Jim Garrett, Jason Garrett’s father and a longtime scout for the Dallas Cowboys, once famously remarked that, “This isn’t the Boy Scouts--this is professional football.”
That is, in constructing a professional football team, you’re not always going to find 53 guys of sterling integrity and flawless track records. You’re going to have some rougher characters in there. Some guys with “character issues,” maybe. That’s pretty inevitable in the NFL.
But the last time the Cowboys drafted a player with so-called “character issues,” it was Dez Bryant in 2010--he had been suspended the previous year at Oklahoma State for lying to NCAA investigators--and after a little shakiness in the beginning, that’s worked out very well for both sides.
The key, Jason Garrett said this week, is being diligent when looking at any potential pick and making decisions on a prospect-by-prospect basis.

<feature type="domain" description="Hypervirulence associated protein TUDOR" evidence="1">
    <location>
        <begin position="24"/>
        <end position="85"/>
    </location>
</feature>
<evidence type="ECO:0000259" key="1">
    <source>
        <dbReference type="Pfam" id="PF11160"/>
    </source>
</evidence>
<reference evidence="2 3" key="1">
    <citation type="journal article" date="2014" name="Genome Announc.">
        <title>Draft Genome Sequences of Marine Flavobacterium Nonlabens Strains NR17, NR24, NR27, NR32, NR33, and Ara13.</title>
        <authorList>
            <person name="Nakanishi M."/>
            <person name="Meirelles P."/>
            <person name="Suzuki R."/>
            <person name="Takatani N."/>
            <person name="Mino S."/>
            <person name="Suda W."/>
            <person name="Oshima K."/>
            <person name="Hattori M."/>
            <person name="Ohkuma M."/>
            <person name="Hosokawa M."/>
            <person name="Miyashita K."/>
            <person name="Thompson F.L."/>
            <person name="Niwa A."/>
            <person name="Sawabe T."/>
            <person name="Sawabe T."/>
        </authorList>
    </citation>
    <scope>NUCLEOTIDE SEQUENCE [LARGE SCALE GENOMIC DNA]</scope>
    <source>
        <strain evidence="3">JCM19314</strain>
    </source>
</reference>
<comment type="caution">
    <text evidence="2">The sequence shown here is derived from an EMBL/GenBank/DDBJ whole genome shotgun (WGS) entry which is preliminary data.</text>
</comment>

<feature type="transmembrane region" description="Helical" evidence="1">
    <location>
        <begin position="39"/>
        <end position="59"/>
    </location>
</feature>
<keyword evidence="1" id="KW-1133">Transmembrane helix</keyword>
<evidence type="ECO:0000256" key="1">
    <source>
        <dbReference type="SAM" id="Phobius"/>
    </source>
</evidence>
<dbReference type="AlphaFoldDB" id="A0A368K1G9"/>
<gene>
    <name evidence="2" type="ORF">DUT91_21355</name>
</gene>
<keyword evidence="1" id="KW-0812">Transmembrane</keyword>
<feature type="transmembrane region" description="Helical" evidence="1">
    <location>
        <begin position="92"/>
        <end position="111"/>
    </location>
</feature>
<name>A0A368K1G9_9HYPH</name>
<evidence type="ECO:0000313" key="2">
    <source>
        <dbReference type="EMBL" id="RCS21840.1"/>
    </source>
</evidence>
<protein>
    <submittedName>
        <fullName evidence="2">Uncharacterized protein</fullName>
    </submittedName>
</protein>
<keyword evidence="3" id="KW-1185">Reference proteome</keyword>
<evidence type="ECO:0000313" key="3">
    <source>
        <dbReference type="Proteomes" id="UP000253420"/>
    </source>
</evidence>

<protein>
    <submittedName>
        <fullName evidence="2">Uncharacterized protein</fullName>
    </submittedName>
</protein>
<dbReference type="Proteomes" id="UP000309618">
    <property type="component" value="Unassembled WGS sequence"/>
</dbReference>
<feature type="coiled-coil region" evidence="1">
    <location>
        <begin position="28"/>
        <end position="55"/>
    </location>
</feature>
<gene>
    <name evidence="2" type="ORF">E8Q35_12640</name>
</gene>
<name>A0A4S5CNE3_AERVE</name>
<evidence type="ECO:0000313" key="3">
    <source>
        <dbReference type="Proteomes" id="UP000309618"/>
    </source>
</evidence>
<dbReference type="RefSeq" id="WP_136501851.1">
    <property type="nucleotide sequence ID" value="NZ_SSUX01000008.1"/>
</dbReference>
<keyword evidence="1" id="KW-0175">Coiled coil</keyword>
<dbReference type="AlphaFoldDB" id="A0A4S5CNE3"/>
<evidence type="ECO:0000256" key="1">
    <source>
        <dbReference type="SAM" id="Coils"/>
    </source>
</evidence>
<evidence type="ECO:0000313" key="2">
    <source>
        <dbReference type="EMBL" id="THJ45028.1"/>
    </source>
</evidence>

“We believe strongly in culture in our organization and on our football team and we work very hard at that,” Garrett said, per the team’s official website. “I think the first thing when you’re trying to establish the right kind of culture is, who do you allow in these doors? And you’re going to have a better culture if you’re bringing better guys in.
“Having said that, if you’ve done that year after year after year, and you’ve developed that, you can absorb one of these guys maybe more than you could if your culture wasn’t quite as good and you didn’t have that quality of character on your team. Having said that, that doesn’t give you carte blanche just to bring guys in and say, ‘We can absorb it. We can coach it out of them. We’ll create the right environment.’ These are really, really hard discussions that we have.”